1. 1959 Ferrari 250 GT LWB California Spider (Lot 46) — $7.7 million
  2. 1962 Ferrari 400 Superamerica Series I Coupe Aerodinamico (Lot 132) — $4.07 million
  3. 1968 Ferrari 330 GTS (Lot 109) — $2.420 million
  4. 138: 1966 Porsche 906 Carrera 6 (Lot 138) — $1.98 million
  5. 1963 Ferrari 250 GT Lusso (Lot 25) — $1.925 million
  6. 1959 BMW 507 Series II (Lot 51) — $1.815 million
  7. 1988 Porsche 959 Sport (Lot 142) — $1.705 million
  8. 1965 Ferrari 275 GTS, (Lot 10) — $1.595 million
  9. 1960 Mercedes-Benz 300 SL Roadster (Lot 149) — $1.567 million
  10. 1964 Shelby 289 Cobra (Lot 30) — $1.155 million
  11. 1970 Lamborghini Miura P400 S (Lot 113) $1.155 million

RM Auctions

“Carefully curated by our specialists, our offering was defined by its quality and uniqueness, with fantastic prices recorded across the board,” Ian Kelleher, managing director of RM’s West Coast division said in a news release after the company’s Arizona auction. “Arizona provided a terrific start to our new collector-car auction calendar.”

Led by the Arizona record-setting Ferrari 250 LM, RM posted $63.7 million while selling 90 vehicles. Total sales were more than $18 million above those at the company’s 2014 Arizona auction.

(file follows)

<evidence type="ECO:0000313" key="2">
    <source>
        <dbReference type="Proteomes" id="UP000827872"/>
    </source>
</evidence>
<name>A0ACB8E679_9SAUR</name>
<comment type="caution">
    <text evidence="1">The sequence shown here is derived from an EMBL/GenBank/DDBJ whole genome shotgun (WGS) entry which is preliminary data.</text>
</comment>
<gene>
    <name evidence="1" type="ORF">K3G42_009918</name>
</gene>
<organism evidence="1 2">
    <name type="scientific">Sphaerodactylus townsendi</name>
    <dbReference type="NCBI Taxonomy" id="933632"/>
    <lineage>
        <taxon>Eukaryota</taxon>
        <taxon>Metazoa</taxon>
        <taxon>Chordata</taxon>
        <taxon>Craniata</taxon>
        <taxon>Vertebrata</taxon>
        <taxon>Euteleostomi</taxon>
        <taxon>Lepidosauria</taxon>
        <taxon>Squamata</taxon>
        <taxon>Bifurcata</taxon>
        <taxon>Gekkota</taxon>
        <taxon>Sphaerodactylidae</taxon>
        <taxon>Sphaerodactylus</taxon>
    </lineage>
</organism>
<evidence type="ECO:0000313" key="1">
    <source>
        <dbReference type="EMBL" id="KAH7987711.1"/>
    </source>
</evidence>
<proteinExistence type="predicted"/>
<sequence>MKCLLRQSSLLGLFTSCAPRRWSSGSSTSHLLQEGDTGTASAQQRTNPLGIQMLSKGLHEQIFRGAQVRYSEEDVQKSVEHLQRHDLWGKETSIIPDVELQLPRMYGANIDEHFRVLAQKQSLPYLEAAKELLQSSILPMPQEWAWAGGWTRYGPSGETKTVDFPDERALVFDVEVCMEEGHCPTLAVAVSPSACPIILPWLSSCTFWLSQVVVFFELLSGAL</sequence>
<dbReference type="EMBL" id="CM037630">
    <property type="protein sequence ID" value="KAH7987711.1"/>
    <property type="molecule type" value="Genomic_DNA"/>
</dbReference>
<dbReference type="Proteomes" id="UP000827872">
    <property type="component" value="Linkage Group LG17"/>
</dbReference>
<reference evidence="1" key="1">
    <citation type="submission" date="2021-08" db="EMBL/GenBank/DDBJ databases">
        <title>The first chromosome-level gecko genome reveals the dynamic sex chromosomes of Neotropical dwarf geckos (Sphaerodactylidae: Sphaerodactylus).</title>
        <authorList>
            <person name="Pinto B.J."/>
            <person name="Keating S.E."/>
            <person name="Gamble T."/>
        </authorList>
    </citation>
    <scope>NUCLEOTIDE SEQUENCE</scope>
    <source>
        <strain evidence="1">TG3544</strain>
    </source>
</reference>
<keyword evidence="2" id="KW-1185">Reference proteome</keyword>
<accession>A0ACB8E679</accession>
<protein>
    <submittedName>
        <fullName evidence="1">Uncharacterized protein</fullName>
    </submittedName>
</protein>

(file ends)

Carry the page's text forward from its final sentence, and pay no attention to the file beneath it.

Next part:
Also led by the 250 LM, Ferraris accounted for the top six sales at RM and for eight of the top 10:

  1. 1964 Ferrari 250 LM (Lot 0) — $9.625 million
1967 Ferrari 275 GTB/4 (Lot 241) $3.658 million
1973 Ferrari 365 GTB/4 Daytona Spider (Lot 235) — $3.3 million
1966 Ferrari 275 GTB (Lot 115) — $2.75 million
1984 Ferrari 288 GTO (Lot 158) — $2.75 million
1966 Ferrari 275 GTS (Lot 151) — $2.365 million
  7. 1971 Lamborghini Miura SVJ (Lot 119) — $1.898 million
1962 Ferrari 250 GT Cabriolet Series II (Lot 136) — $1.705 million
  9. 1965 Porsche 904 Carrera GTS (Lot 143) — $1.65 million
2005 Ferrari FXX Evoluzione (Lot 253) — $1.622 million

Russo and Steele

“Our 15th anniversary auction event was really everything we here at Russo and Steele could have hoped it would be,” said auction house founder Drew Alcazar. “We experienced record crowds this year, which spilled over into an amazing energy on the block and produced incredible results.